Once a widespread and common landscape of lowland England, heathland has all but disappeared from many counties. Maps dating from the 1840's show Fleet Pond to have been largely surrounded by heathland. A significant proportion of Hampshire, Dorset Sussex, Surrey and Berkshire was, at one time, covered in heathland which extended well into what is now called Greater London. Many of the specialised animals and plants which depend on this type of landscape have declined drastically or become locally extinct.

Heathland only occurs in Western Europe; on a world basis it is already much scarcer than tropical rain forest. Thanks mainly to the New Forest Hampshire today has around 12 % of all heathland remaining on Earth.
Some examples of losses of heathland since 1800 are:

Surrey: 93%, N.E. Hampshire: 90%, Thames Basin: 83%, New Forest; 25%. 
Britain as a whole is estimated to have lost 75%. (Source: English Nature)


A great merit of the Reserve's woodland is its attractiveness to the local community. It is a place of semi-wildness and seclusion, a contrast to the formal discipline of a town park. Encounters with wildlife in its natural domain are not just possible, but probable. For many people all this is merely a short walk from home.

The woodland supports many of the more common animals and plants and complements the other habitats. At Fleet Pond it is not yet mature enough to achieve the quality of an ancient woodland. The varying kinds of woodland (birch, pine, oak, alder, willow, beech) ensure the walker experiences a distinct character to each part of the Reserve. Some 65 % of the tree species native to Britain may be found somewhere in the Reserve.

The Woodland by Bronwen Drake

Part of the intrinsic appeal of these woodlands, both to people and to wildlife, is that to a very large degree, they are natural. They are free of the fashion for tree planting which scatters trees about in arbitrary and meaningless ways. To the discerning eye natural woods are full of the stories of woodland history, tree associations, soils and past human endeavour Each tree is also a catalogue of the wildlife which depends upon it and a record of wildlife that has lived on or within it.

View from the Picnic Site by Peter Martin

'Natural' woodland is dynamic, vibrantly alive. Where a tree falls, a score of saplings spring up after only two or three seasons. Even when dead, trees give support to as much wildlife as when alive though of different kinds.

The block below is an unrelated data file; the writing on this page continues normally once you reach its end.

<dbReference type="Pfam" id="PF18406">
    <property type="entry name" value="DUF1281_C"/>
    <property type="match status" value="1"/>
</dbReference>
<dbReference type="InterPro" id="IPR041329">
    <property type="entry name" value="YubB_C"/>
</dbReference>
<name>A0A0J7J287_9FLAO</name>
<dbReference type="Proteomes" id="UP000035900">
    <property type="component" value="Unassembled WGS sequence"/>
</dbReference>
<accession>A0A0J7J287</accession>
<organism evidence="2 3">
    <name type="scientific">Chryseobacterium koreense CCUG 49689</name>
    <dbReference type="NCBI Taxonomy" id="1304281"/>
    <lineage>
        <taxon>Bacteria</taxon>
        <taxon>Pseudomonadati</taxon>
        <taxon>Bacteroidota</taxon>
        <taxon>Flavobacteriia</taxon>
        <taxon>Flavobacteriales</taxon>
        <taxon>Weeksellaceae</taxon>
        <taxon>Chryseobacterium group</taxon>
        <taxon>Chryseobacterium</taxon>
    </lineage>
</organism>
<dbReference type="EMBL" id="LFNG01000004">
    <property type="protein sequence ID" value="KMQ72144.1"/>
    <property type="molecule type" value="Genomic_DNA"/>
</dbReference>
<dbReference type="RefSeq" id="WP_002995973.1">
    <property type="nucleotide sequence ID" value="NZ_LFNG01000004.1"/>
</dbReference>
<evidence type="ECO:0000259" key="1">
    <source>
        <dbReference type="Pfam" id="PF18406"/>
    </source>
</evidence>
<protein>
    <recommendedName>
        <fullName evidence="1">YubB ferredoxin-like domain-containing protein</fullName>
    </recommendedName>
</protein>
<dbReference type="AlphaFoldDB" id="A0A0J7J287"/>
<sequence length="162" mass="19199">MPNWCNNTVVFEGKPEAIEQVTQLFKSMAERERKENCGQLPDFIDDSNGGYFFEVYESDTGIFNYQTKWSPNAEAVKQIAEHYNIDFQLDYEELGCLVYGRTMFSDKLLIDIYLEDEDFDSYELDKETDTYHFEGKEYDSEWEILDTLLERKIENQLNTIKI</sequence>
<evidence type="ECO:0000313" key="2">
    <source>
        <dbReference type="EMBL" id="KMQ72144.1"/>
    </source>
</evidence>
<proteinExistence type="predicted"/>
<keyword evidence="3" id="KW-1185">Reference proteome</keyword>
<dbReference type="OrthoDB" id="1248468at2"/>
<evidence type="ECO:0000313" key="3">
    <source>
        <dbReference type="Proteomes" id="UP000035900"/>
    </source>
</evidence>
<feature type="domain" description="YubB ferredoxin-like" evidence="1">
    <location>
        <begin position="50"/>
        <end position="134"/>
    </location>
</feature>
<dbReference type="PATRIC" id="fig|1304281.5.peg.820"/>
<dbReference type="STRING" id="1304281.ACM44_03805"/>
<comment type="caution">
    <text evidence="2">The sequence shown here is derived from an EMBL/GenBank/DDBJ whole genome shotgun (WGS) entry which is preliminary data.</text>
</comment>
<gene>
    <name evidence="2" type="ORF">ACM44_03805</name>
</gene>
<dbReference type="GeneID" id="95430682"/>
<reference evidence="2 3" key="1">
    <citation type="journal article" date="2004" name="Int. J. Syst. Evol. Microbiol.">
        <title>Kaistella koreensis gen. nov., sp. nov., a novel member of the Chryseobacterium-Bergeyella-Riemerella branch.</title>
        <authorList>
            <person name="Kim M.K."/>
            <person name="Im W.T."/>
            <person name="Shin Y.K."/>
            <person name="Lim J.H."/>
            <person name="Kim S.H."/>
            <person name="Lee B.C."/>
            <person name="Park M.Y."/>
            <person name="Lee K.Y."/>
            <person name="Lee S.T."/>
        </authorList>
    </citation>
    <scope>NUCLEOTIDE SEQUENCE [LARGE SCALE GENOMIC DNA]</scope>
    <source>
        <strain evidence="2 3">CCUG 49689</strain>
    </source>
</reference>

Fleet Pond Nature Reserve has 40 acres of wild trees living together as natural woodland.
Management, compared to the open areas, is minimal (see the Management section).

  Natural woodland also provides the three types of tree most needed for the conservation of tree-dependent wildlife: old trees, coppiced and pollarded trees and dead trees. In conservation terms the protection of naturally established trees, in all their forms, is always more important and worthwhile than planting trees. Fleet Pond's natural woodlands make a very real contribution to woodland wildlife conservation.


Woodland management

If all of Hart District were a continuous woodland, it could probably be "left to nature". Storm damage natural ageing and the browsing action of the larger wild animals would 'manage' the area naturally. Smaller woods have been controlled and managed by people, probably since the Iron Age. Selective harvesting activities, like felling and coppicing for fuel and building materials, varied the structure and composition of woodlands thus maintaining and increasing habitats for wildlife. We can copy this technique in nature reserves by selective thinning of densely growing young trees to allow individual trees to mature. This admits more light to the woodland floor and brings life to wild flowers and under-shrubs that would die out in shade. A wider variety of plants encourages insects - important in themselves - to prosper and provides a wider variety of food sources for the birds and mammals that feed on them. Mature trees will not be felled unless they are in a condition which is potentially dangerous.

Fleet Pond's woodlands are very young (almost no woodland existed near Fleet Pond in 1850). They do not support the numbers of scarce and rare animals and plants that inhabit the wetlands and heaths. Many of the species that make Fleet Pond a special place need warm, sunny, unshaded places; they would die out in woodland.